2018 has to go down as the summer of exceptional eating in Miami. It’s probably a sign of the city’s growing prominence and wealth, attracting many of the world’s finest chefs and restaurateurs. The latest entry, Osteria Baiocco, is the first US outpost of David Ranucci, who owns several successful restaurants in Milan. For Miami he has chosen to highlight Roman and Etruscan cuisine, a welcome departure from the usual Tuscan, or other regional cuisines represented here like Ligurian, Sicilian and Pugliese. Many of the finer restaurants in town are like the city’s advertising slogan, “It’s SO Miami”. Not so Baiocco. It has an authentic Italian sensibility in all ways – understated yet stylish, and welcoming , with a crowd that comes for the food. And is it ever delicious. We dubbed Baiocco the “Temple of Pasta”. But then again, every dish my friends and I had, all foodies, got high marks.
It’s housed in a colonnaded colonial home with outdoor patio and garden. The original rooms with a total of 45 seats were kept, along with brick wall accents, punctuated with a collection of nostalgic pieces, from hanging copper pots and posters, to equestrian objects and a sleek, Faema vintage espresso machine.
The menu is divided into house made eggless pasta or semolina pasta , soups, antipasti, secondi piatti (entrees), contorni (sides) and dessert. Start with the lightly fried zucchini flower filled with mozzarella and a hint of anchovies or the fritti romani, a plate of small fried bites of cauliflower, cod and rice balls filled with mozzarella cheese. If you want something very light and flavorful, opt for the fennel salad, spirals of fennel with oranges, black olives and olive oil.
Choose from among ten pasta dishes on the menu. More unusual ones include the testaroli al pesto, a 2000 year old semolina and water pasta recipe in a pistachio pesto sauce (have to try that next time); pici briciole e acciughe, anchovies and bread crumbs; and the bombolotti alla gricia, pork guanciale, pecorino cheese, onions and chili flakes.
The two standouts we had were the lombrichelli all’Etrusca with a spicy tomato sauce so rich it was almost like a paste with pecorino. The carbonara, made with tonnarelli pasta alla chitarra (only flour and water), guanciale (pork cheek), and pecorino cheese . Made without the customary cream, all of the flavors really popped.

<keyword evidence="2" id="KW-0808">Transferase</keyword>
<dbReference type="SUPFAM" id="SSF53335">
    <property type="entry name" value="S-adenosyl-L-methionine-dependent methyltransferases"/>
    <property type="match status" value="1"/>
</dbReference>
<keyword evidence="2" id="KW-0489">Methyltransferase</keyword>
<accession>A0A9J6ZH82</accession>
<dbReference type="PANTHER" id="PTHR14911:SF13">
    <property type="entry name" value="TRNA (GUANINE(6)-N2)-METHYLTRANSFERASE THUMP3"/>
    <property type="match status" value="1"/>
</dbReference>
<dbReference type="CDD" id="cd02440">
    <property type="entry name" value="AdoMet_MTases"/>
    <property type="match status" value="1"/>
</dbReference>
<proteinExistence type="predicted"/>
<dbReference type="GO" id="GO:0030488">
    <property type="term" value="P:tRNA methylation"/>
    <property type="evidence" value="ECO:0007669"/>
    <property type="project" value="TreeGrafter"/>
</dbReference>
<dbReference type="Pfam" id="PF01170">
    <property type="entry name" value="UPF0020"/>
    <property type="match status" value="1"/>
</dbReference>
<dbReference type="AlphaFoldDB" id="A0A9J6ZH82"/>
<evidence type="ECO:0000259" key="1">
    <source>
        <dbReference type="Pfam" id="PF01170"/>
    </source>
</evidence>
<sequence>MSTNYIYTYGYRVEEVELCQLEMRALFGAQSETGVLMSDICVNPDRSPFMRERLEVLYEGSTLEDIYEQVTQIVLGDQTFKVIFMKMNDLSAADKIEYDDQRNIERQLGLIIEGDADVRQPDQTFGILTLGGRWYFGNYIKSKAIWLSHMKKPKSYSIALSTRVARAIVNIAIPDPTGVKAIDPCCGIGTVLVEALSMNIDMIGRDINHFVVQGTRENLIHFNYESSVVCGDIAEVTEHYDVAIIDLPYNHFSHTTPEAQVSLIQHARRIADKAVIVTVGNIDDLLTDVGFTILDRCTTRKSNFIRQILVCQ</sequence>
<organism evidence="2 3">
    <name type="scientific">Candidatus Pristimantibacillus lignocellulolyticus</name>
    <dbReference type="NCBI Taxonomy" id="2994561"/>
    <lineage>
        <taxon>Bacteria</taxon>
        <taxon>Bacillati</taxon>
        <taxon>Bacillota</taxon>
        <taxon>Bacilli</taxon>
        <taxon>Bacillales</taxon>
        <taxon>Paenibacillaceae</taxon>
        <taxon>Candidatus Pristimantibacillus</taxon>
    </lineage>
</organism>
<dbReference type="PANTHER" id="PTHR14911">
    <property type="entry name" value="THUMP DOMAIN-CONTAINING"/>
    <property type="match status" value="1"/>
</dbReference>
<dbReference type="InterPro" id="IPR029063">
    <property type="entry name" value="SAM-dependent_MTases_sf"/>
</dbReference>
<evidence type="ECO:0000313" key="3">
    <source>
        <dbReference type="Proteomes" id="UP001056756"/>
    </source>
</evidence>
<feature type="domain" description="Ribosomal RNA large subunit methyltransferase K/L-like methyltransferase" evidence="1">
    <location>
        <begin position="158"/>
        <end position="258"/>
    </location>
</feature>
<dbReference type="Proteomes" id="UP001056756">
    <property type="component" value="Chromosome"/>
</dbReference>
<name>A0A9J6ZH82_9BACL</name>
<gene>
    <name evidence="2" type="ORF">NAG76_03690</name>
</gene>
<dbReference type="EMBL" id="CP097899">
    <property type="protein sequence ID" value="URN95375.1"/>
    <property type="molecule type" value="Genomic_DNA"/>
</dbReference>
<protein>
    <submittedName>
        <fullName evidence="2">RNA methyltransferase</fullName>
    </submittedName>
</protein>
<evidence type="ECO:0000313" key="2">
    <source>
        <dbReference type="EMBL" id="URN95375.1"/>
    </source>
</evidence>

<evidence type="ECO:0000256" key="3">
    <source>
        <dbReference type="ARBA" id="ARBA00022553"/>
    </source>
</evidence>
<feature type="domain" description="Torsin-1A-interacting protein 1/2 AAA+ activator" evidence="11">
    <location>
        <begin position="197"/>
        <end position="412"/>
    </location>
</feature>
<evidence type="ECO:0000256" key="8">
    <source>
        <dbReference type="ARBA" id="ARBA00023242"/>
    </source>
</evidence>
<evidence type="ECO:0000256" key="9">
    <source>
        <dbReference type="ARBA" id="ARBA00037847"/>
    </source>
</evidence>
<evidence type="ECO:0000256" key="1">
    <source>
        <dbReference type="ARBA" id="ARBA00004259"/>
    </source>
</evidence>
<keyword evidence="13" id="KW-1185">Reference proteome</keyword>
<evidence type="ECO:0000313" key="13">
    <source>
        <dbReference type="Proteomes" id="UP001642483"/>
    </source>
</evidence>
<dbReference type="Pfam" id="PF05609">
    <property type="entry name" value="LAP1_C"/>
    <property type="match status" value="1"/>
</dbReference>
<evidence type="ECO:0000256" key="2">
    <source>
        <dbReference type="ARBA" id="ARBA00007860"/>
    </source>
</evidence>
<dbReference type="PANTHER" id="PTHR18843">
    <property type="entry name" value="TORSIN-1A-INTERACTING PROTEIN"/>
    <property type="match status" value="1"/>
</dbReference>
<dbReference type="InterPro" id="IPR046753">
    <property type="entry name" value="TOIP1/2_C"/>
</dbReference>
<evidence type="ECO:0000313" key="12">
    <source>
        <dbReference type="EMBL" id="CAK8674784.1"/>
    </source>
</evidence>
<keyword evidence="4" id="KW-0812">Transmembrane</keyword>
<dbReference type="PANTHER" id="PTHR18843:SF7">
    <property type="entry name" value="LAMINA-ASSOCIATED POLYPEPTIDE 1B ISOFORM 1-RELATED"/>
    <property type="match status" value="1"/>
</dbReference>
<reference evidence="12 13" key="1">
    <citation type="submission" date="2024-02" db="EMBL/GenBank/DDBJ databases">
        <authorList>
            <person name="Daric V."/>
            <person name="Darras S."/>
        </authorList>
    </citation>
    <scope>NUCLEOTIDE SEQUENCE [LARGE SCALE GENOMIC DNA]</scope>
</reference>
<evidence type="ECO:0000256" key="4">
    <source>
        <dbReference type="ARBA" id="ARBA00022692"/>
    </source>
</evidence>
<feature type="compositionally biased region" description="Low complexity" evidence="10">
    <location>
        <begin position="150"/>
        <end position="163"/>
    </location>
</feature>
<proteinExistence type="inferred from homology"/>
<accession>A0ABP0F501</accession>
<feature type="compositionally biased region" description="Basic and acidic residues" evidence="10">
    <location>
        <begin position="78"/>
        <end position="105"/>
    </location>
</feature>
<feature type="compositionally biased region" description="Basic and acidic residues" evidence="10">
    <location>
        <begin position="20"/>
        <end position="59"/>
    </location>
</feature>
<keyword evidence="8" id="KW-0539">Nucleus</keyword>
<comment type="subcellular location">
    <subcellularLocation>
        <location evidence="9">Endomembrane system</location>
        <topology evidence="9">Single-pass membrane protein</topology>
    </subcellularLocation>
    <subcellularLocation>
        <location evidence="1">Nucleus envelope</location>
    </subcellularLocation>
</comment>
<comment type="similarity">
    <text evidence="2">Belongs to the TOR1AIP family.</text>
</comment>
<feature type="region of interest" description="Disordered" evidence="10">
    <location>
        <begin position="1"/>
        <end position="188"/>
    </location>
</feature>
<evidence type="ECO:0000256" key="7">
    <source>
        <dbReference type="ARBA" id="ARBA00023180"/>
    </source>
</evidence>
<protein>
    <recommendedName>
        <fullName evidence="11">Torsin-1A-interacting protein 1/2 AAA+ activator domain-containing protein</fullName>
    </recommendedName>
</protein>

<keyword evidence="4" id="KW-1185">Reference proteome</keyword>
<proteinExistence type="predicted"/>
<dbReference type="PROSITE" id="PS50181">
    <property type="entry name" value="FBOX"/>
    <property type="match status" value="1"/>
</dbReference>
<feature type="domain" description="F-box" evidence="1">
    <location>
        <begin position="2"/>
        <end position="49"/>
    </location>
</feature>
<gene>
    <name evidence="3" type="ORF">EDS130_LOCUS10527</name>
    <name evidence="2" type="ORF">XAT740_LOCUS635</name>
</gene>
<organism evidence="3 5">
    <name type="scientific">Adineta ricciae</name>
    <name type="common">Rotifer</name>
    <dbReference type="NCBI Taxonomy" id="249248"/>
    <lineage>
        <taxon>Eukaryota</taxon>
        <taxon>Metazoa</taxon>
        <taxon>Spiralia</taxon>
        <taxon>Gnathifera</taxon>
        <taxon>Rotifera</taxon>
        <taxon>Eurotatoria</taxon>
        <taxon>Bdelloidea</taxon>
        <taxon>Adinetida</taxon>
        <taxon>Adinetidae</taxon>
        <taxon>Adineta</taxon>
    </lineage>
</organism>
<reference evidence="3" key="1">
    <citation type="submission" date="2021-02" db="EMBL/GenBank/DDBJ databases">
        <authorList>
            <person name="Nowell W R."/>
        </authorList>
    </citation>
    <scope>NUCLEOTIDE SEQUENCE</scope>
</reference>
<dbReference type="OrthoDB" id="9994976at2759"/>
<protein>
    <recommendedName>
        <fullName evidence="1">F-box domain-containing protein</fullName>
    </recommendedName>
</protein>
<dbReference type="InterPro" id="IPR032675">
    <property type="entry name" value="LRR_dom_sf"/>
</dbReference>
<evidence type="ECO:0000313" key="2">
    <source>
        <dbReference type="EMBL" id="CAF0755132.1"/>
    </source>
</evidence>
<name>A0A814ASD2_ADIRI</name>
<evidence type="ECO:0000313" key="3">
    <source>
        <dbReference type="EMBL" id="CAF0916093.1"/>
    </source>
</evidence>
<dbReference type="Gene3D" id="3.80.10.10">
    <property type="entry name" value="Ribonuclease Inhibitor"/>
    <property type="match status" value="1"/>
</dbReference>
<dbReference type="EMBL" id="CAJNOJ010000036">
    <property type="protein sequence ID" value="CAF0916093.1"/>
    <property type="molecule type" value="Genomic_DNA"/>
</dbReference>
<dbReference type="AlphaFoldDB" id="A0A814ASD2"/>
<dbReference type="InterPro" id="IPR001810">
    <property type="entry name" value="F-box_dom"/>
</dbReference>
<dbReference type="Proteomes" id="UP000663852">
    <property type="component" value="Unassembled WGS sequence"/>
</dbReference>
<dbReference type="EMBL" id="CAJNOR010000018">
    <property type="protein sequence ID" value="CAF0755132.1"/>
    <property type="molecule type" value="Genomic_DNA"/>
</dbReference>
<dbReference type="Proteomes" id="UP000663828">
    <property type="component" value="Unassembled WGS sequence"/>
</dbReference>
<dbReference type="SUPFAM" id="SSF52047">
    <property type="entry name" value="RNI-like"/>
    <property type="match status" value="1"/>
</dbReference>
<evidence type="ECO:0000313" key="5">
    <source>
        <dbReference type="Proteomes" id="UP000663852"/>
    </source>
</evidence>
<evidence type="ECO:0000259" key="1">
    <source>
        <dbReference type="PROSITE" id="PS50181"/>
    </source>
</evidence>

As mains we opted for the very fresh orata alla Ponzese, sea bream baked in parchment paper with olives, cherry tomatoes, asparagus, capers, basil and thyme . The fish was melt in your mouth fresh and the seasoning perfection. Mr W opted for the filettto di maialino all’Etrusca, slow cooked pork filet made in a red wine reduction with dried prunes, red onions. It was tender and very flavorful.
Besides tiramisu and gelato there’s a selection of delectable tarts, all homemade, including a cream with nuts, another with pear and chocolate, and my favorite, a crostata di marmellata, a “must” for me on any trip to Italy. Here it’s a combination fruit confit. It was as good as I’ve had in Italy. As a thank you from the chef, diners are given tiny round donut like confections made with rice, raisins, orange peel, mile and sugar called zeppo di San Giuseppe.
Prices are very reasonable. Appetizers range from $4 to $12; pastas are $16; entrees are in the $20’s and desserts are $7. A glass of wine (generous 7 ounce pour) starts at $7 and a half liter at $14. Bottles start at $28. A major kudo to Baiocco for their reasonable wine prices! As yet, there’s no hard liquor as they’re waiting on a license.
They quietly opened, without PR or advertising, and they’re filling up through word of mouth (I found out through a reader), with diners coming from all over South Florida. So reserve and don’t miss it.
Osteria Baiocco, 5599 Biscayne Blvd, T.305-759-1007. Open for dinner only, Monday through Saturday.